On Tuesday, December 23 we went to the downtown plaza for the Home Van's annual Christmas event, when we pass out holiday stockings made by folks from all over Gainesville and Alachua County - families, grade school classes, Girl Scout troops, Sunday Schools, parishioners from many different churches and synagogues, office staffs.... We had an abundance of food, and many wonderful Christmas treats like cookies and homemade fudge.
This year our Christmas party began in a way I would never have anticipated. Danny, one of our homeless volunteers, stood in the open door to the van and said, "I have something to say, and it's something special, so I want you to take off your hats."
The line of some 200-300 people fell silent and hats came off. Danny said, "I lost my daughter this year (Danny's daughter was a soldier in Iraq), so I'm not going to be seeing her this Christmas. I want us to start tonight with a prayer."
He then led the group in a recitation of the Lord's Prayer. Without discussion, this prayer was done in the ancient style of call and response.
Although the Lord's Prayer is part of a particular spiritual tradition, it is also the most universal of prayers: "Give us this day our daily bread." "Forgive us our sins, as we forgive those who sin against us..."
It is said that Christmas celebrates a day when God came down to earth to live amongst us. At this Christmas gathering, standing in the December darkness reciting this ancient prayer with several hundred homeless people and their friends from all over Gainesville, I once again felt God among us.
There could not be a better way to start out a New Year that is fraught with uncertainties.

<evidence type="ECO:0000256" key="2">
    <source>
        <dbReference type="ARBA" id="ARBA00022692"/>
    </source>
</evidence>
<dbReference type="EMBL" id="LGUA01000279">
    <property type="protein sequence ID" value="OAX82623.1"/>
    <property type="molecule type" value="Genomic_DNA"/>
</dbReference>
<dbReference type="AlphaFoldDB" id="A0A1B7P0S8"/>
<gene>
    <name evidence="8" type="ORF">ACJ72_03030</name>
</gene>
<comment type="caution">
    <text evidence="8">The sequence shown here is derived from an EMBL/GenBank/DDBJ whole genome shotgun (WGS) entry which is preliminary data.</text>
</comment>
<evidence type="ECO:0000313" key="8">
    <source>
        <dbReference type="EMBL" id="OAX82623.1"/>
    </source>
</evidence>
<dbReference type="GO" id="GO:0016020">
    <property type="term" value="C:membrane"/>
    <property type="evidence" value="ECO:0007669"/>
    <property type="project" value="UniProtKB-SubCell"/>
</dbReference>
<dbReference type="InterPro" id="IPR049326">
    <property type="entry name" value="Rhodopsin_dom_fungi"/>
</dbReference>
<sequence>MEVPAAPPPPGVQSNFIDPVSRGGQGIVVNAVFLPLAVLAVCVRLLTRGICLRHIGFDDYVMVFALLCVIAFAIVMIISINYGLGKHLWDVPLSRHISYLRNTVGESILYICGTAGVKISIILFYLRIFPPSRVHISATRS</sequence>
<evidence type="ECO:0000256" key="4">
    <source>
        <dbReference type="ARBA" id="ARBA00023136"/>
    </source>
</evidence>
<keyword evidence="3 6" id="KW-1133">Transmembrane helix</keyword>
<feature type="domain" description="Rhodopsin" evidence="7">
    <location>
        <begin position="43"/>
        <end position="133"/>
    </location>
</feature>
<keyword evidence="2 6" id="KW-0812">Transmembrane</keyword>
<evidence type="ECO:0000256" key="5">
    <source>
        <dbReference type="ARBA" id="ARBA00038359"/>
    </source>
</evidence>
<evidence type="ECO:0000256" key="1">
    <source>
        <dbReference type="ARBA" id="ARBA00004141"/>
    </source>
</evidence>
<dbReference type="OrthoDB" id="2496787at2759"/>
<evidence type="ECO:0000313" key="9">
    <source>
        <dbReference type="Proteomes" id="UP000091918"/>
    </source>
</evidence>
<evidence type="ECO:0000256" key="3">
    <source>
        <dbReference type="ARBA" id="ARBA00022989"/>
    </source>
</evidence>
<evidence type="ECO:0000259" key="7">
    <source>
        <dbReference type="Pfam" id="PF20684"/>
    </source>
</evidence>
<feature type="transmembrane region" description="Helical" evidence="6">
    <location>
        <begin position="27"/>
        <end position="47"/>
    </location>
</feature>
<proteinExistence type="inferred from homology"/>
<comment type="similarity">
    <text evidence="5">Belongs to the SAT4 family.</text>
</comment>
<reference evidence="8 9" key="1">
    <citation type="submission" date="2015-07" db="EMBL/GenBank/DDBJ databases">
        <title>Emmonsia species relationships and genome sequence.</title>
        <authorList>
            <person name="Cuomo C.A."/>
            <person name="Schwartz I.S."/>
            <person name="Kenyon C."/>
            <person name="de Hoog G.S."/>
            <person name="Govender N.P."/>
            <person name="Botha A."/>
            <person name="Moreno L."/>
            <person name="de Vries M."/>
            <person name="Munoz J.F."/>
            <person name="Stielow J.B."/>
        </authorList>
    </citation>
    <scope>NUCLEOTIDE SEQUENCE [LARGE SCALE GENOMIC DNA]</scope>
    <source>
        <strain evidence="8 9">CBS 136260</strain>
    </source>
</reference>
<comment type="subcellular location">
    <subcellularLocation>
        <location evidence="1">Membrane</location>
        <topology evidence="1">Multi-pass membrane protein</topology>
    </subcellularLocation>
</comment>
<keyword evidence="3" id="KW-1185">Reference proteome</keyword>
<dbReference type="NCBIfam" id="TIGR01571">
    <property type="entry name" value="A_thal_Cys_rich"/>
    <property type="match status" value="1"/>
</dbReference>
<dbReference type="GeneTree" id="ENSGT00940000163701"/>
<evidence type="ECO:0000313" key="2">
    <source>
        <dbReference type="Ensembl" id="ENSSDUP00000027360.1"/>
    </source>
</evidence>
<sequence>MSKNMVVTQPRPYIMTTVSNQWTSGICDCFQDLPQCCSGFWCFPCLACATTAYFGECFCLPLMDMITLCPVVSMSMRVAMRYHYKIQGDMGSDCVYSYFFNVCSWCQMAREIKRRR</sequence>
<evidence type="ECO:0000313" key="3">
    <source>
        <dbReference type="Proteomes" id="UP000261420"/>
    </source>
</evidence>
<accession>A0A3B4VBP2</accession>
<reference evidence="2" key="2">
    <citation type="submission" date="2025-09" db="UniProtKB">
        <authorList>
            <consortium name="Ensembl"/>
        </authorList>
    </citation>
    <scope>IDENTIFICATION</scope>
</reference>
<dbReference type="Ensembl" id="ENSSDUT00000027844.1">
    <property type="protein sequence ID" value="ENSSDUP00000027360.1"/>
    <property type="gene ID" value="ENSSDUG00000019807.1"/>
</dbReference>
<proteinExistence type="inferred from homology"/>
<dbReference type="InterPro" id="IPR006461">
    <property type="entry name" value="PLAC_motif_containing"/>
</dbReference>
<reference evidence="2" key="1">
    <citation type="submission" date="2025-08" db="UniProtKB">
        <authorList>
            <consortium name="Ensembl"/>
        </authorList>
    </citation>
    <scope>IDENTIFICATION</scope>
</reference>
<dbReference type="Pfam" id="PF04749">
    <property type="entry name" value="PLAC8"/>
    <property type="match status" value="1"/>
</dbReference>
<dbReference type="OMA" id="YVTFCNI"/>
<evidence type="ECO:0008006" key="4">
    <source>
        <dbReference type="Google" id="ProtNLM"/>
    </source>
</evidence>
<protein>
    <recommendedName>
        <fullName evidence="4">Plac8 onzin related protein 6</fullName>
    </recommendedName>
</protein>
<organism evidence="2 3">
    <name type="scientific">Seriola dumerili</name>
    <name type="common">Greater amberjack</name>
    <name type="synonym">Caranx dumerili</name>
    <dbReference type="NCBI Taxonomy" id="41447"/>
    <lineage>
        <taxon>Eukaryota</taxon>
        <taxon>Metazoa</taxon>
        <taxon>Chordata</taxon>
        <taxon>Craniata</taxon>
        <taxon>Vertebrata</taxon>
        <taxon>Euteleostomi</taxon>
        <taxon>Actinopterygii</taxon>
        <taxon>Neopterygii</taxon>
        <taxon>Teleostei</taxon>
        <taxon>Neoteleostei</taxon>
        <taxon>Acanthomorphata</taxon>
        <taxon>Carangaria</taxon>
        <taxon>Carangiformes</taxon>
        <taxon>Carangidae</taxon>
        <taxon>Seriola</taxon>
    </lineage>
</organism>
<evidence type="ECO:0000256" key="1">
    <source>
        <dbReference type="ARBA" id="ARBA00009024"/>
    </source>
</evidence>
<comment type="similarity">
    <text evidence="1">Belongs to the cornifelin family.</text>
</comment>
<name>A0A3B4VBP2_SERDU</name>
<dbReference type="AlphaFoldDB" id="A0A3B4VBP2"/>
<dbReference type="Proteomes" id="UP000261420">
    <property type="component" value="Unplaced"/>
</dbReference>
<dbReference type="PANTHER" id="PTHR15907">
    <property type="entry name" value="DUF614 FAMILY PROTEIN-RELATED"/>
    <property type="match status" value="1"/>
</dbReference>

The Home Van began in the fall of 2002, as an outreach to the unsheltered and chronically homeless folks who lived in and around downtown Gainesville. They were small in number, at least compared to now. Many of them were old Vietnam veterans still struggling with the wounds of war. For me, this is a special group because these were the boys I went to high school with. I remember them when they were mowing lawns to buy their first cars, getting up the courage to invite a girl to the high school dance, learning algebra....
In a way, I felt like I was going back to find them, after having deserted them for a very long time.
We saw ourselves as a small group of friends who would minister to this group.
We fell in love with them. Through their courage and patience, they changed who we are.
We had no idea that our little project would turn into major outreach to an ever-increasing number of people who are homeless and hungry. We didn't know that efforts to help the unsheltered homeless people would be stalemated for years on end in a quagmire of bureaucracy and fear. We didn't know that the economy was going to collapse.
Running this outreach out of a couple of livingrooms has become an effort for which the word
"lunatic" was invented. We are part of a tsunami of change.
In the coming year, we will be, as always, taking it one day at a time. In addition, we will be attempting to reinvent ourselves - to learn how to do what we can do, as well as we can, supported by God and our wonderful Home Van angels, among whom I count you, our extended family.
Thank you for everything, and blessings on you.